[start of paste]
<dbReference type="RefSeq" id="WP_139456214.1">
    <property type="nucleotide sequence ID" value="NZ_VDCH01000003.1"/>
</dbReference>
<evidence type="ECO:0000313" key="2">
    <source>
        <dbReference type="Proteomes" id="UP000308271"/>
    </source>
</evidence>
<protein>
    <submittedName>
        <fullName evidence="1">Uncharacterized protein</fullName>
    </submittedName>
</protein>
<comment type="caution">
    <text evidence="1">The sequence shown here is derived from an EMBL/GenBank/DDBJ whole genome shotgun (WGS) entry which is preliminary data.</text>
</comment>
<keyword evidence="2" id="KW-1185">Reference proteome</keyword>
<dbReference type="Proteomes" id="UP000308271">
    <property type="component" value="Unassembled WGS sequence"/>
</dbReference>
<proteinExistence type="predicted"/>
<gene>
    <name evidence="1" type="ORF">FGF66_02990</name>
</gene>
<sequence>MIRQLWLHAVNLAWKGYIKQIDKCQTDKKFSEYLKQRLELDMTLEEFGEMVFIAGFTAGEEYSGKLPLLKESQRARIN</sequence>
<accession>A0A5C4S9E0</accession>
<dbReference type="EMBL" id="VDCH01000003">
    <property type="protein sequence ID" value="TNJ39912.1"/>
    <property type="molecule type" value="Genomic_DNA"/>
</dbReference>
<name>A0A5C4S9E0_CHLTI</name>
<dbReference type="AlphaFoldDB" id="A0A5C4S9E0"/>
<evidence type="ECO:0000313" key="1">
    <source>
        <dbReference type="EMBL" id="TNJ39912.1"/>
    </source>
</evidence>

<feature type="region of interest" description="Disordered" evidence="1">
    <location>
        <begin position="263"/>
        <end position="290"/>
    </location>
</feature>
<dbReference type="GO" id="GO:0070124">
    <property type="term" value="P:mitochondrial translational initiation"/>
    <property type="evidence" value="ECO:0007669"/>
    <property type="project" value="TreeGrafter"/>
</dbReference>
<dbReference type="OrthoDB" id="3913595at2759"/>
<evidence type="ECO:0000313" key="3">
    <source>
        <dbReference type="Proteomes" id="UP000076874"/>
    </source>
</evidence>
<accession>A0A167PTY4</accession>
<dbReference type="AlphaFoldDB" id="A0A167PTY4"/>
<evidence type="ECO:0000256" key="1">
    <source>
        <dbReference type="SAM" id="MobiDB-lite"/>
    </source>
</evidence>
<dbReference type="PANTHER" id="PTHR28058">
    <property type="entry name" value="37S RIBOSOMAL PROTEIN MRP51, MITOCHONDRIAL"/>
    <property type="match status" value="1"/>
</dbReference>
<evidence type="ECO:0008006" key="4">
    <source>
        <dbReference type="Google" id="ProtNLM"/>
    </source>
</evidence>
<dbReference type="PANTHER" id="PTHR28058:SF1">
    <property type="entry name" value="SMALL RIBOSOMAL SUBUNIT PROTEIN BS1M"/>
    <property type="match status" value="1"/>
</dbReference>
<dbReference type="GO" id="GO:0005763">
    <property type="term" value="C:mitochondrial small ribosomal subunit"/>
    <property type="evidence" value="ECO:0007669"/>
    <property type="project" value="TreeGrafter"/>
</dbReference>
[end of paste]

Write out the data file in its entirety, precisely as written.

<dbReference type="RefSeq" id="WP_139456214.1">
    <property type="nucleotide sequence ID" value="NZ_VDCH01000003.1"/>
</dbReference>
<evidence type="ECO:0000313" key="2">
    <source>
        <dbReference type="Proteomes" id="UP000308271"/>
    </source>
</evidence>
<protein>
    <submittedName>
        <fullName evidence="1">Uncharacterized protein</fullName>
    </submittedName>
</protein>
<comment type="caution">
    <text evidence="1">The sequence shown here is derived from an EMBL/GenBank/DDBJ whole genome shotgun (WGS) entry which is preliminary data.</text>
</comment>
<keyword evidence="2" id="KW-1185">Reference proteome</keyword>
<dbReference type="Proteomes" id="UP000308271">
    <property type="component" value="Unassembled WGS sequence"/>
</dbReference>
<proteinExistence type="predicted"/>
<gene>
    <name evidence="1" type="ORF">FGF66_02990</name>
</gene>
<sequence>MIRQLWLHAVNLAWKGYIKQIDKCQTDKKFSEYLKQRLELDMTLEEFGEMVFIAGFTAGEEYSGKLPLLKESQRARIN</sequence>
<accession>A0A5C4S9E0</accession>
<dbReference type="EMBL" id="VDCH01000003">
    <property type="protein sequence ID" value="TNJ39912.1"/>
    <property type="molecule type" value="Genomic_DNA"/>
</dbReference>
<name>A0A5C4S9E0_CHLTI</name>
<dbReference type="AlphaFoldDB" id="A0A5C4S9E0"/>
<evidence type="ECO:0000313" key="1">
    <source>
        <dbReference type="EMBL" id="TNJ39912.1"/>
    </source>
</evidence>

<feature type="region of interest" description="Disordered" evidence="1">
    <location>
        <begin position="263"/>
        <end position="290"/>
    </location>
</feature>
<dbReference type="GO" id="GO:0070124">
    <property type="term" value="P:mitochondrial translational initiation"/>
    <property type="evidence" value="ECO:0007669"/>
    <property type="project" value="TreeGrafter"/>
</dbReference>
<dbReference type="OrthoDB" id="3913595at2759"/>
<evidence type="ECO:0000313" key="3">
    <source>
        <dbReference type="Proteomes" id="UP000076874"/>
    </source>
</evidence>
<accession>A0A167PTY4</accession>
<dbReference type="AlphaFoldDB" id="A0A167PTY4"/>
<evidence type="ECO:0000256" key="1">
    <source>
        <dbReference type="SAM" id="MobiDB-lite"/>
    </source>
</evidence>
<dbReference type="PANTHER" id="PTHR28058">
    <property type="entry name" value="37S RIBOSOMAL PROTEIN MRP51, MITOCHONDRIAL"/>
    <property type="match status" value="1"/>
</dbReference>
<evidence type="ECO:0008006" key="4">
    <source>
        <dbReference type="Google" id="ProtNLM"/>
    </source>
</evidence>
<dbReference type="PANTHER" id="PTHR28058:SF1">
    <property type="entry name" value="SMALL RIBOSOMAL SUBUNIT PROTEIN BS1M"/>
    <property type="match status" value="1"/>
</dbReference>
<dbReference type="GO" id="GO:0005763">
    <property type="term" value="C:mitochondrial small ribosomal subunit"/>
    <property type="evidence" value="ECO:0007669"/>
    <property type="project" value="TreeGrafter"/>
</dbReference>